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Downs urges women to become involved in Bar work

Managing Editor Regular News

Downs urges women to become involved in Bar work

Mark D. Killian

Managing Editor

Does The Florida Bar Board of Governors really care about involving more women in Bar governance?

Mayanne Downs “I can tell you the answer is — at least in my experience — a resounding yes,” Bar President Mayanne Downs told those attending the Florida Association for Women Lawyers’ “Path to Bar Leadership” program at the Midyear Meeting in Orlando.

“Every single president I have served with sought my opinion on getting women more involved in Bar activities,” she said.

Downs’ advice for those who want to become active in Bar work? Apply.

“It is really hard for us to appoint you if you don’t apply,” said Downs, noting that when she was making Bar committee appointments the pool of men seeking positions was much greater than the number of women applying.

“The first thing I tell women is get your name out there at every opportunity — run, apply, e-mail, do all those things to get yourself front and center so you can become a part of the process.”

Downs also encouraged women lawyers to get a Martindale-Hubble rating. She said the legal profession “tends to be conservative and tends to do things the way they have been done in the past” and Martindale-Hubble ratings are traditional and mean something in the profession.

“Frankly, if a lawyer. . . has to pick five people for an appointment and is faced with 30 applicants, what’s the easy differential?” Downs asked. “Who are the lawyers who are AV-rated?”

When Downs was first elected to the Board of Governors in 2002, there were three women board members at the time. Now there are eight.

“Is that the hugest increase in the world? No, but it is an increase, and we are seeing more women rise up in section leadership roles,” Downs said. “I’m seeing more women rise up in the appointment process. It is happening, and it is clearly happening in a way I know will continue.”

Bar President-elect Scott Hawkins also encouraged women and other minority lawyers to seek board certification as a way to distinguish themselves.

“It’s arduous, it’s hard, it’s a pain, but it is worth it,” said Hawkins, noting a big component of certification is peer review, and that is important because “how you treat people matters.”

Hawkins also said once you are appointed or elected to a local or state Bar position, do your best to exceed expectations.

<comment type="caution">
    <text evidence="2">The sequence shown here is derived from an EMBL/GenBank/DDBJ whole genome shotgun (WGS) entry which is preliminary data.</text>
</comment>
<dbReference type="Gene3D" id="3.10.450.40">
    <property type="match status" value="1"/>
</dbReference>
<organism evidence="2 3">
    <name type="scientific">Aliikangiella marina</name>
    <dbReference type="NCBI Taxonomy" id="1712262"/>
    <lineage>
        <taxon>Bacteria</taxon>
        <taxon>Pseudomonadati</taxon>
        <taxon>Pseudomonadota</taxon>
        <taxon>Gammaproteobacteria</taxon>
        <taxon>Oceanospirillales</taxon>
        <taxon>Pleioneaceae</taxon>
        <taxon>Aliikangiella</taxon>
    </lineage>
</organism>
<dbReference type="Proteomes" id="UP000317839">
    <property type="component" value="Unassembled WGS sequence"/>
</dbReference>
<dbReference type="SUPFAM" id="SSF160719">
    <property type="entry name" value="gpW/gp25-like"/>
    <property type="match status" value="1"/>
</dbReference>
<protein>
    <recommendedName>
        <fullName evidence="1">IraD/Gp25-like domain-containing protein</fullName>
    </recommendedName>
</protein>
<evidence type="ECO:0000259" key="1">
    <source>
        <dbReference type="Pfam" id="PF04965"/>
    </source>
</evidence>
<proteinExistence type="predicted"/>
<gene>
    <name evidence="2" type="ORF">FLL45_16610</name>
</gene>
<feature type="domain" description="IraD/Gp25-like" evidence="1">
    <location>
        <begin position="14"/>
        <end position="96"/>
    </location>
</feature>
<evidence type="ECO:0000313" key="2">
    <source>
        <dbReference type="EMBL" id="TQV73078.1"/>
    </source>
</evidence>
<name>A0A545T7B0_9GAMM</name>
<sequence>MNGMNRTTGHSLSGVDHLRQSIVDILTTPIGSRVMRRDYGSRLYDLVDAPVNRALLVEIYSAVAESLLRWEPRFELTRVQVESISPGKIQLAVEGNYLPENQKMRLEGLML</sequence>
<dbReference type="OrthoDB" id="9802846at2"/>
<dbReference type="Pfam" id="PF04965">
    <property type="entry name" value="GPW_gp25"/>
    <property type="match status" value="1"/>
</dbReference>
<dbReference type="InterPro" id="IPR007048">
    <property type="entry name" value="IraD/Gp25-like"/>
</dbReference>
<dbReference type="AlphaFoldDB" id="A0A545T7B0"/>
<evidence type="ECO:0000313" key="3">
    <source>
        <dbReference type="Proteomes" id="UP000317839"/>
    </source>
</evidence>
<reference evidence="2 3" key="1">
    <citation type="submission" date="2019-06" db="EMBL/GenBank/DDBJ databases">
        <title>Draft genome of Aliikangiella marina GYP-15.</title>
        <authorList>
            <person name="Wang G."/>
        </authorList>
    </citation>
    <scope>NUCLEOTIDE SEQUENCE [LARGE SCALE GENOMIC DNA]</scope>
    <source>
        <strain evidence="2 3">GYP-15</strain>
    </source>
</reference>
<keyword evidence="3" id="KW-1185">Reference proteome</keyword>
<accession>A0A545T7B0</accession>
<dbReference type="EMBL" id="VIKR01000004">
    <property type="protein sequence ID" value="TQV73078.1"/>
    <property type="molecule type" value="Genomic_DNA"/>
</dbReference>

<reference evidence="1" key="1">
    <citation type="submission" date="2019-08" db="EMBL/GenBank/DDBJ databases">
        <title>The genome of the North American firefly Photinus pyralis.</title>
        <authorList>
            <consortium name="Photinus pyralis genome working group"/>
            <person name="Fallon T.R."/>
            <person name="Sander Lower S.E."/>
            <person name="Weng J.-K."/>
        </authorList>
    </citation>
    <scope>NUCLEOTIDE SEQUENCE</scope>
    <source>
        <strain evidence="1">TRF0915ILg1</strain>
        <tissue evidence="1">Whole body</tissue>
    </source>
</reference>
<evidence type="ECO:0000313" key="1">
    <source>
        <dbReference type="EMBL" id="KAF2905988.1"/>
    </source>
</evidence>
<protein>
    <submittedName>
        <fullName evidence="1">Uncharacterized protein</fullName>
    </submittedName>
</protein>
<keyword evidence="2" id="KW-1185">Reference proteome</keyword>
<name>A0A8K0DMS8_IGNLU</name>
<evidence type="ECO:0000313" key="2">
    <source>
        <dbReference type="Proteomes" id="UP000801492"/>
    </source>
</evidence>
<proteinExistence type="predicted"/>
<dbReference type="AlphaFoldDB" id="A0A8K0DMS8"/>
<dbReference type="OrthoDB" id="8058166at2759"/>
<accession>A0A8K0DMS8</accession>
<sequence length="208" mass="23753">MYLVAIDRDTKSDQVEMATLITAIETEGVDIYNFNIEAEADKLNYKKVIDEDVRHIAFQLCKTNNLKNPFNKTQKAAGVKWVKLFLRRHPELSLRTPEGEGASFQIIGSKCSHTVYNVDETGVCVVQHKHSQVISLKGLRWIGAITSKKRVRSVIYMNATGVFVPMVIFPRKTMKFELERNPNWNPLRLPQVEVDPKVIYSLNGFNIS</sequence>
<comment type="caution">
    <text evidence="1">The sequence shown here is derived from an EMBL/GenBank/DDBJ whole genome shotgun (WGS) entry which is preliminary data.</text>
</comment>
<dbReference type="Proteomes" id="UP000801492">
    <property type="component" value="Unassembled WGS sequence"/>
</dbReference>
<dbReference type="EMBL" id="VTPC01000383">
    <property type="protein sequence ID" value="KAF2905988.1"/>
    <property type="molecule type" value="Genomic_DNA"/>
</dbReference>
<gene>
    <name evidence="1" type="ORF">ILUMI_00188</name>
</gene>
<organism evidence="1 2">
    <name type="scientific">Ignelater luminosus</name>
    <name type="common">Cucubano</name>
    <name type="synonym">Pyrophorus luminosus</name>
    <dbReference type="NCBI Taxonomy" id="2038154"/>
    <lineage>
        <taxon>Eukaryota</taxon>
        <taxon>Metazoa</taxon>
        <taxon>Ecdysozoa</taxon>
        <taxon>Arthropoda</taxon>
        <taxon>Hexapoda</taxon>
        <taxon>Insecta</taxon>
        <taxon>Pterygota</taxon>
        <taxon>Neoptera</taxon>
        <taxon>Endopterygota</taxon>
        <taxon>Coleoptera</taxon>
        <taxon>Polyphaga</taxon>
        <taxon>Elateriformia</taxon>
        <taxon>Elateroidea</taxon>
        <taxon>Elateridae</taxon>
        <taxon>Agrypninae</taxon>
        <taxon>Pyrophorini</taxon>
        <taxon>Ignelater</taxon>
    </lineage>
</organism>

“If you excel, it will be noticed and people will begin to believe they can rely on you,” Hawkins said. “How do you do that? Prepare, show up, deliver, and shine the light on others.”

Being active and competent will assist you in building relationships that will help you along the way.

He said those who excel also tend to bring others along with them.

“I believe you can help each other quite intentionally and appropriately,” Hawkins said. “As you move up the ladder and have opportunities come your way, reach out and identify young women who you think have the ability to succeed and excel if given the chance.”

When asked if it could hurt your chances for future success if you run for a position and lose, Downs recalled that when she was fresh out of law school, she ran for a seat on the Bar Young Lawyers Division Board of Governors, but lost by 11 votes.

“But I’ll tell you what,” Downs said. “I got to send my resume to 900 people, and I got my name out there, and I was proud of my resume and people called up and said, ‘Hey, that is a pretty cool resume.’ So that is why I said my first rule is getting your name out there.”

Downs said she went on from that defeat to win election or appointment to many various Bar offices, commissions, and committees on her way to becoming Bar president. She also said working your way up the ladder sometimes means having to wait your turn or deciding whether to challenge the existing order.

“There is an important political balance; there is no question about that,” Downs said.

Downs said the very best Board of Governors members she has served with are the ones who have been active in their local bars or Florida Bar activities before they were elected to the board.

“Sometimes we see people come out of the blue and land on the board, and, frankly, their effectiveness is often very limited because it is so daunting to learn how the board works that that muzzles them for a year or two,” Downs said.

Hawkins also said running and losing should not be a hindrance, so long as you run a good race, give it your best, and are prepared and honest.

“You gain friends, you will gain respect — even if you lose — and that will help you again,” Hawkins said. “I’m a real believer in taking the courageous step, and you can lose but win in the process.

“If you want to be viewed as a serious lawyer, part of a serious legal community, it is in the Bar association that you find that,” Hawkins said. “If that means something to you, then you can receive the satisfaction by getting into this field of work.”

Hawkins also said most people who excel at Bar service have first excelled as lawyers.

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